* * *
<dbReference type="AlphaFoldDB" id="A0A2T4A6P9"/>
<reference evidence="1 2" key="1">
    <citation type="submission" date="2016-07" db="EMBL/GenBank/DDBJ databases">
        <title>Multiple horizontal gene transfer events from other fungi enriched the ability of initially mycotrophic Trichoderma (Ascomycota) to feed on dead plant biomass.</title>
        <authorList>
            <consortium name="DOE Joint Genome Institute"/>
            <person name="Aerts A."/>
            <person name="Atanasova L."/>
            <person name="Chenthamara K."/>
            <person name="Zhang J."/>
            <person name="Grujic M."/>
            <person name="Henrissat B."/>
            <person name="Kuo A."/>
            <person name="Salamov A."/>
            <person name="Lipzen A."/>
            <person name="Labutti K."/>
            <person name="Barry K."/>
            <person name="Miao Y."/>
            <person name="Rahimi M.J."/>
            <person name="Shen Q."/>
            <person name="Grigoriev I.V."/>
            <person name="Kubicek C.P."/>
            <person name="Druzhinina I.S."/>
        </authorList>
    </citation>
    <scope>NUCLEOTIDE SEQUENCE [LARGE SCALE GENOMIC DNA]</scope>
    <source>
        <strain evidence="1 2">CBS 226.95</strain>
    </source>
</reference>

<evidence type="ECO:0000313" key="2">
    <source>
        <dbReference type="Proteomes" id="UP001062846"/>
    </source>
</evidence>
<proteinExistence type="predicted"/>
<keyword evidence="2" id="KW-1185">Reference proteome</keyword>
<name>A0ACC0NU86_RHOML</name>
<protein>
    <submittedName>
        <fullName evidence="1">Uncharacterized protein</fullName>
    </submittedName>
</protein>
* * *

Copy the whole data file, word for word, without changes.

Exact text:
<dbReference type="AlphaFoldDB" id="A0A2T4A6P9"/>
<reference evidence="1 2" key="1">
    <citation type="submission" date="2016-07" db="EMBL/GenBank/DDBJ databases">
        <title>Multiple horizontal gene transfer events from other fungi enriched the ability of initially mycotrophic Trichoderma (Ascomycota) to feed on dead plant biomass.</title>
        <authorList>
            <consortium name="DOE Joint Genome Institute"/>
            <person name="Aerts A."/>
            <person name="Atanasova L."/>
            <person name="Chenthamara K."/>
            <person name="Zhang J."/>
            <person name="Grujic M."/>
            <person name="Henrissat B."/>
            <person name="Kuo A."/>
            <person name="Salamov A."/>
            <person name="Lipzen A."/>
            <person name="Labutti K."/>
            <person name="Barry K."/>
            <person name="Miao Y."/>
            <person name="Rahimi M.J."/>
            <person name="Shen Q."/>
            <person name="Grigoriev I.V."/>
            <person name="Kubicek C.P."/>
            <person name="Druzhinina I.S."/>
        </authorList>
    </citation>
    <scope>NUCLEOTIDE SEQUENCE [LARGE SCALE GENOMIC DNA]</scope>
    <source>
        <strain evidence="1 2">CBS 226.95</strain>
    </source>
</reference>

<evidence type="ECO:0000313" key="2">
    <source>
        <dbReference type="Proteomes" id="UP001062846"/>
    </source>
</evidence>
<proteinExistence type="predicted"/>
<keyword evidence="2" id="KW-1185">Reference proteome</keyword>
<name>A0ACC0NU86_RHOML</name>
<protein>
    <submittedName>
        <fullName evidence="1">Uncharacterized protein</fullName>
    </submittedName>
</protein>